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Who, separate, ignored each others' arts.
And next, of what thou followest on to ask. This being with me, as I declare, O king, My works in all these varicoloured kinds, So done by me, accepted so by menThou' askest, if (my soul thus in men's hearts) I must not be accounted to attain The very crown and proper end of life? Inquiring thence how, now life closeth up, I face death with success in my right hand : Whether I fear death less than dost thyself The fortunate of men? “For" (writest thou) “ Thou leavest much behind, while I leave nought. “Thy life stays in the poems men shall sing, “ The pictures men shall study; while my life, “ Complete and whole now in its power and joy, “ Dies altogether with my brain and arm, “ Is lost indeed; since, what survives myself? " The brazen statue to o’erlook my grave,
“ Set on the promontory which I named. “ And that—some supple courtier of my
heir “ Shall use its robed and sceptred arm, perhaps “ To fix the rope to, which best drags it down.
I go then : triumph thou, who dost not go !”
Nay, thou art worthy of hearing my whole mind. Is this apparent, when thou turn'st to muse Upon the scheme of earth and man in chief, That admiration grows as knowledge grows ? That imperfection means perfection hid, Reserved in part, to grace the after-time? If, in the morning of philosophy, Ere aught had been recorded, nay perceived, Thou, with the light now in thee, couldst have looked On all earth's tenantry, from worm to bird, Ere man, her last, appeared upon the stageThou wouldst have seen them perfect, and deduced The perfectness of others yet unseen. Conceding which,—had Zeus then questioned thee “ Shall I go on a step, improve on this, " Do more for visible creatures than is done ?" Thou wouldst have answered, " Ay, by making each “ Grow conscious in himself—by that alone. “ All's perfect else : the shell sucks fast the rock, “ The fish strikes through the sea, the snake both swims “ And slides, forth range the beasts, the birds take flight, 66 Till life's mechanics can no further go“ And all this joy in natural life, is put, “ Like fire from off thy finger into each, “ So exquisitely perfect is the same. “ But 't is pure fire, and they mere matter are:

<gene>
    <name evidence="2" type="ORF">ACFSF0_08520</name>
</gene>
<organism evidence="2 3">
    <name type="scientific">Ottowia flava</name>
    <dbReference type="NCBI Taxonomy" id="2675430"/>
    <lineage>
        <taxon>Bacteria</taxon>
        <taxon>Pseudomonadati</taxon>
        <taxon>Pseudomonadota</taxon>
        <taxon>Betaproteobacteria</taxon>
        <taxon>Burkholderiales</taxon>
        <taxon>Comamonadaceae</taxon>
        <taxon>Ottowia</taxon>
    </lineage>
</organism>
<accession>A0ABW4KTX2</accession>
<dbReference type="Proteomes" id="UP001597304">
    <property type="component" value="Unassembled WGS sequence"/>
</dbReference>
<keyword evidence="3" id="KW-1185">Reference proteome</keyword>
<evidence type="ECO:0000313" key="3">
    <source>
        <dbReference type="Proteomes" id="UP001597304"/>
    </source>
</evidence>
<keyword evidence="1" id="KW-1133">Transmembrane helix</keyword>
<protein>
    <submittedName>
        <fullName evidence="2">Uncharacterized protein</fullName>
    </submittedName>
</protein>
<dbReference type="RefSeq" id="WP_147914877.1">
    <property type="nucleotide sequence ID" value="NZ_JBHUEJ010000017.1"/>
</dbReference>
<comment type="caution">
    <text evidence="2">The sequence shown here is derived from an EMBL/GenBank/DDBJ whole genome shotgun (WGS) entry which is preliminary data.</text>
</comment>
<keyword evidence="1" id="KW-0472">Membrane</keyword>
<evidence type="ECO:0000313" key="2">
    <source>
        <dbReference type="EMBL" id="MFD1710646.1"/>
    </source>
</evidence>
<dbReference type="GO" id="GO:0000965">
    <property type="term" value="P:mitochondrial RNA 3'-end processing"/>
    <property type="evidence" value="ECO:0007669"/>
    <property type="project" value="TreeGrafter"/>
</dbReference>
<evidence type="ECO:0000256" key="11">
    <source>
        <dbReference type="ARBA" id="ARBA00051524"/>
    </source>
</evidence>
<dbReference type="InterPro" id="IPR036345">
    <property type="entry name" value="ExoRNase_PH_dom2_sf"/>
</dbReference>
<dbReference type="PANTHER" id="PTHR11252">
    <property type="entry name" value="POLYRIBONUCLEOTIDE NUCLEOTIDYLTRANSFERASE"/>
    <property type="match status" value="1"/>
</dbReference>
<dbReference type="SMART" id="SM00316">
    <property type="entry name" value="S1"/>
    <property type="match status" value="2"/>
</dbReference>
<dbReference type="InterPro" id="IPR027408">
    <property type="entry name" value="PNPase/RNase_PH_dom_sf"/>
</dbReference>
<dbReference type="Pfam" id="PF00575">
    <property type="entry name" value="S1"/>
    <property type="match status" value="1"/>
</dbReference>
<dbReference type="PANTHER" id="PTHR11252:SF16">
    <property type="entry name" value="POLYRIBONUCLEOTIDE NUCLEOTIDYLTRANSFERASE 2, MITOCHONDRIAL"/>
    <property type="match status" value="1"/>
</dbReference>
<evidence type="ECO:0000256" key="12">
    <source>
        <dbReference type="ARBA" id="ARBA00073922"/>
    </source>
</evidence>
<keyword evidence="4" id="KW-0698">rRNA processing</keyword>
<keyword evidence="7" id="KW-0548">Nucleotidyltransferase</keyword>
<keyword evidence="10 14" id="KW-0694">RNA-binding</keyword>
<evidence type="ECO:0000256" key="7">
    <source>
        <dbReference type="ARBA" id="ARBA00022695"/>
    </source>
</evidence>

“ It has them, not they it; and so I choose “For man, thy last premeditated work " (If I might add a glory to the scheme) “That a third thing should stand apart from both, “A quality arise within his soul, “ Which, intro-active, made to supervise “ And feel the force it has, may view itself, “And so be happy.” Man might live at first The animal life : but is there nothing more? In due time, let him critically learn How he lives; and, the more he gets to know Of his own life's adaptabilities, The more joy-giving will his life become. Thus man, who hath this quality, is best.
But thou, king, hadst more reasonably said : “ Let progress end at once,-man make no step
Beyond the natural man, the better beast,
Using his senses, not the sense of sense!” In man there 's failure, only since he left The lower and inconscious forms of life. We called it an advance, the rendering plain Man's spirit might grow conscious of man's life, And, by new lore so added to the old, Take each step higher over the brute's head. This grew the only life, the pleasure-house, Watch-tower and treasure-fortress of the soul, Which whole surrounding flats of natural life Seemed only fit to yield subsistence to; A tower that crowns a country. But alas, The soul now climbs it just to perish there ! For thence we have discovered ('t is no dream
We know this, which we had not else perceived)
Nay, so much less as that fatigue has brought
O king, with thy profound discouragement,
The last point now. Thou dost except a caseHolding joy not impossible to one With artist-gifts—to such a man as I Who leave behind me living works indeed; For, such a poem, such a painting lives. What? dost thou verily trip upon a word, Confound the accurate view of what joy is (Caught somewhat clearer by my eyes than thine) With feeling joy? confound the knowing how And showing how to live (my faculty) With actually living ?-Otherwise Where is the artist's vantage o'er the king ? Because in my great epos I display How divers men young, strong, fair, wise, can actIs this as though I acted ? if I paint, Carve the young Phoebus, am I therefore young ? Methinks I 'm older that I bowed myself The many years of pain that taught me art ! Indeed, to know is something, and to prove How all this beauty might be enjoyed, is more : But, knowing nought, to enjoy is something too. Yon rower, with the moulded muscles there, Lowering the sail, is nearer it than I. I can write love-odes: thy fair slave 's an ode. I get to sing of love, when grown too grey For being beloved : she turns to that young man, The muscles all a-ripple on his back. I know the joy of kingship: well, thou art king!